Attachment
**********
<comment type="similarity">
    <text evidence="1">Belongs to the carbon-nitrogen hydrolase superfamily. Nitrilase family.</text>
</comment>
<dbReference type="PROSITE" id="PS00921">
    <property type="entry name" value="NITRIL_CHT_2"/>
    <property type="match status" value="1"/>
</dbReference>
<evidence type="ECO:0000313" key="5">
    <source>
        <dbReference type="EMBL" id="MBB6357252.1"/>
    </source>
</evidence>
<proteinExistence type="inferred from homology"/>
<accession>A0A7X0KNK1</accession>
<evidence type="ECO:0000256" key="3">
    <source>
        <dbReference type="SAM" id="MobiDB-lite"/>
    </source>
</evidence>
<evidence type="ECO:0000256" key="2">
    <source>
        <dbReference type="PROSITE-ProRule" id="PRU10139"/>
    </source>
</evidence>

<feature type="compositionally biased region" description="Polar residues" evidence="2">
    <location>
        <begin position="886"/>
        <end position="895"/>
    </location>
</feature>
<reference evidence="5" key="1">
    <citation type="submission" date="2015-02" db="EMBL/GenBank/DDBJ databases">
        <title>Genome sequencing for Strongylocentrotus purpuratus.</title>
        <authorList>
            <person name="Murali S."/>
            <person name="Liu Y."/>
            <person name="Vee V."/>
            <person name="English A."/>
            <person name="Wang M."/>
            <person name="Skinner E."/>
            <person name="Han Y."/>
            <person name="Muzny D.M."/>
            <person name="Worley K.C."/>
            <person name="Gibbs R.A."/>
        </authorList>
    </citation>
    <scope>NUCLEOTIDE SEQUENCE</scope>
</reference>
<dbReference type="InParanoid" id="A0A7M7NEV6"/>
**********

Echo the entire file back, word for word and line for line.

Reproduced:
<comment type="similarity">
    <text evidence="1">Belongs to the carbon-nitrogen hydrolase superfamily. Nitrilase family.</text>
</comment>
<dbReference type="PROSITE" id="PS00921">
    <property type="entry name" value="NITRIL_CHT_2"/>
    <property type="match status" value="1"/>
</dbReference>
<evidence type="ECO:0000313" key="5">
    <source>
        <dbReference type="EMBL" id="MBB6357252.1"/>
    </source>
</evidence>
<proteinExistence type="inferred from homology"/>
<accession>A0A7X0KNK1</accession>
<evidence type="ECO:0000256" key="3">
    <source>
        <dbReference type="SAM" id="MobiDB-lite"/>
    </source>
</evidence>
<evidence type="ECO:0000256" key="2">
    <source>
        <dbReference type="PROSITE-ProRule" id="PRU10139"/>
    </source>
</evidence>

<feature type="compositionally biased region" description="Polar residues" evidence="2">
    <location>
        <begin position="886"/>
        <end position="895"/>
    </location>
</feature>
<reference evidence="5" key="1">
    <citation type="submission" date="2015-02" db="EMBL/GenBank/DDBJ databases">
        <title>Genome sequencing for Strongylocentrotus purpuratus.</title>
        <authorList>
            <person name="Murali S."/>
            <person name="Liu Y."/>
            <person name="Vee V."/>
            <person name="English A."/>
            <person name="Wang M."/>
            <person name="Skinner E."/>
            <person name="Han Y."/>
            <person name="Muzny D.M."/>
            <person name="Worley K.C."/>
            <person name="Gibbs R.A."/>
        </authorList>
    </citation>
    <scope>NUCLEOTIDE SEQUENCE</scope>
</reference>
<dbReference type="InParanoid" id="A0A7M7NEV6"/>